But what data should you track?
Well firstly, you have to ensure you have the right data in place. Too much time is wasted and wrong decisions made by analysing inconsequential metrics.
So what is important to the business?
The key is to connect people inputs to business outputs. For example you could think through:
- Headcount against cost (payroll)
- Engagement against performance
- Span of control against process efficiency
Once you have selected your key metrics, track them and report on them religiously. Are you performing to plan? If not, why not? What are the factors affecting success? Such as training, amount of objectives or reward.
Businesses only succeed if they know when they’re failing not just when they’re succeeding, and how they can affect change.
Often when analytical tracking is applied there is an upward line indicating the success of a data-led strategy. However, arguably the real value of analytics is only realised when we are expecting things to go well but the data suggests otherwise.
Being able to quickly recognise and investigate problems has three main benefits:
In practice, deviation from organisation design plans is inevitable. The time it takes to respond to deviations is the difference between a quick fix and a long term embedded problem.
Being clear about what data you are tracking and being consistent not only makes it easier to identify issues faster, but understand where focus is needed.
With consistent data and focused analytics comes clarity. This empowers employees and workstreams across the business to contribute ideas, rapidly prototype and test hypotheses.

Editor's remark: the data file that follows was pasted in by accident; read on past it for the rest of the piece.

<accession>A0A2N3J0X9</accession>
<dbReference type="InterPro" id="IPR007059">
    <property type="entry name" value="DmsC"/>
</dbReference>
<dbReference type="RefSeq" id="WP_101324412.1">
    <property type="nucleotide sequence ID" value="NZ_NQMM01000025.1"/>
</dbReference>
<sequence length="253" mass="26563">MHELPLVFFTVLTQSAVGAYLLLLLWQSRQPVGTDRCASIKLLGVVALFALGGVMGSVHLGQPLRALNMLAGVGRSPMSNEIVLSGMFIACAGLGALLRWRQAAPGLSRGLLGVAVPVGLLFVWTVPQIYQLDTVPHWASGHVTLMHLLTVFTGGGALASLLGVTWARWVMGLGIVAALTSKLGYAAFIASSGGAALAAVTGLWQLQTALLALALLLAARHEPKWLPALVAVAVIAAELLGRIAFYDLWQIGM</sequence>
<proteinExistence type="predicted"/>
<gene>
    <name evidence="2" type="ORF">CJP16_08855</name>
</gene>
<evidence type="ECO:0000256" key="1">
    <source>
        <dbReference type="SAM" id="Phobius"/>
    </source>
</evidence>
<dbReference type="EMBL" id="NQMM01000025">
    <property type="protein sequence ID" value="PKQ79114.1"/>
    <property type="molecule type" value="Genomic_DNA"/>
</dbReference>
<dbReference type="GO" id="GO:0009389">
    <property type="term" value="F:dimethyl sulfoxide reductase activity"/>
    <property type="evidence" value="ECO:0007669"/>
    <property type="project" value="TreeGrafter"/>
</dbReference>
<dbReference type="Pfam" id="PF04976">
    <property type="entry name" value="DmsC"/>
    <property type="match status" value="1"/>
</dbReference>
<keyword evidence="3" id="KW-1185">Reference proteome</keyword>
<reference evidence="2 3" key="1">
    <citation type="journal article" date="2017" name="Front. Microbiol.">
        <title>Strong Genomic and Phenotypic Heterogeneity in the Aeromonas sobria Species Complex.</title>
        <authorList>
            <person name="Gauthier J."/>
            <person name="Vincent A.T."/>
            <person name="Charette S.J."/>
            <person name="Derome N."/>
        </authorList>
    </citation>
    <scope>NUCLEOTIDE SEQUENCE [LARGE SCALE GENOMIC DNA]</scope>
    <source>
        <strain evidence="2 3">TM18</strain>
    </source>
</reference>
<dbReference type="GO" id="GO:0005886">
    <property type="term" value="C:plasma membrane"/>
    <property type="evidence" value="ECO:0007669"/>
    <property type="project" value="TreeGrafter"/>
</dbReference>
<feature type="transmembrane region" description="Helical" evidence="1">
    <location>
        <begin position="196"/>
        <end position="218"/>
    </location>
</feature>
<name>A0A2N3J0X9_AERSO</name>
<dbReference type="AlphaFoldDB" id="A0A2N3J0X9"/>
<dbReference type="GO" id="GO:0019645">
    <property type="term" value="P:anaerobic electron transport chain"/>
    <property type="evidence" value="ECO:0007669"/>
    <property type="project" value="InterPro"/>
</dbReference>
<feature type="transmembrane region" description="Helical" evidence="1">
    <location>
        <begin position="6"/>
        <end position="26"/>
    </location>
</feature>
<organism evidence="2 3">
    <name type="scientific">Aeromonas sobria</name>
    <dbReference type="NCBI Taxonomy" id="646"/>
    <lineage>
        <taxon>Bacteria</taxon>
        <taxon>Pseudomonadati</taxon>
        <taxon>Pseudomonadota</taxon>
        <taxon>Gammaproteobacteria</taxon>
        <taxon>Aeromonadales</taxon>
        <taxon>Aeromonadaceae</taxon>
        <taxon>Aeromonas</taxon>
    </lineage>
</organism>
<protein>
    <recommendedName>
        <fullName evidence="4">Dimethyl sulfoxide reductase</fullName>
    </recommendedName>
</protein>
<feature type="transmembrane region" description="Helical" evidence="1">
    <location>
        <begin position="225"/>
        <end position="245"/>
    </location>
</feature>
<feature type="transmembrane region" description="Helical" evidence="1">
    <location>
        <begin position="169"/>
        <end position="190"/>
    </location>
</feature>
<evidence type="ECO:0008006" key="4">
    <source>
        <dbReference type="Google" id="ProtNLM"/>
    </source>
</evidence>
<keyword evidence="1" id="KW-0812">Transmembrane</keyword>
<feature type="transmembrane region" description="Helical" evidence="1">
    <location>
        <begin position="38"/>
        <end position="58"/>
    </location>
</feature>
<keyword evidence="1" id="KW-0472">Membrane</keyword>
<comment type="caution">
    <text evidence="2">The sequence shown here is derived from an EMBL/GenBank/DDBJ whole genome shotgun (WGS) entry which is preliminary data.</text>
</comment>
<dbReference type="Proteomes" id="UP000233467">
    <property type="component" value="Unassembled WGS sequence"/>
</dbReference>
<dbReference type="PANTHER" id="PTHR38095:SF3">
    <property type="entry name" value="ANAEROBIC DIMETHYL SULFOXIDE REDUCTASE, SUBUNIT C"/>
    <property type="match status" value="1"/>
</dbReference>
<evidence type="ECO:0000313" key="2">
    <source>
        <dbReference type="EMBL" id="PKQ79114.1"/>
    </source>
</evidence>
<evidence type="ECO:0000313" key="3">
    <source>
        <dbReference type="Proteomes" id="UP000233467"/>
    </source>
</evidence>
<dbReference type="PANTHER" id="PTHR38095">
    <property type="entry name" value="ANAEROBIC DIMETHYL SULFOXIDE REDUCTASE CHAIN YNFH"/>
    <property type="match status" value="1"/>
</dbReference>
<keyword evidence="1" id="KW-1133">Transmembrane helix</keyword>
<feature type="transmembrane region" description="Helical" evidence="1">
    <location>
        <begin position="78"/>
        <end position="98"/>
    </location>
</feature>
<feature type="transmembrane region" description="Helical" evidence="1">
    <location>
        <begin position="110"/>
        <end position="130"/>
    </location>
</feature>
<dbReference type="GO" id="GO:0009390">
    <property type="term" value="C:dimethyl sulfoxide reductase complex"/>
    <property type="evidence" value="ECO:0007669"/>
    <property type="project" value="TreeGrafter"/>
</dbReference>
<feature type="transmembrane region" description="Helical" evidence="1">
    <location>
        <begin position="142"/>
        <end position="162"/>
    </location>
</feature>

Actual performance may be adrift from budget and employees may disagree over a given decision due to the absence of evidence. Tracking, supported by consistent data, enables practitioners to quickly query, retrieve and audit historical decisions.
By establishing key milestones, measuring and documenting impact, organisations gain long-term memory and are able to learn from past mistakes. The result is an organisational nimbleness to think, act and respond to changing circumstances.
(4) Sustaining your edge
Last but not least, we need to remind ourselves that organisational transformation is not a one-off repair project, but an ongoing learning process that requires a collective commitment of everyone within. There is no doubt that implementing a new design is emotionally draining and requires constant communication.
To sustain the competitive edge that transformation brings, we need to build an institutional resilience, an ability to embrace change and make it real – that is why consistent and focused tracking is so important to organisational success.
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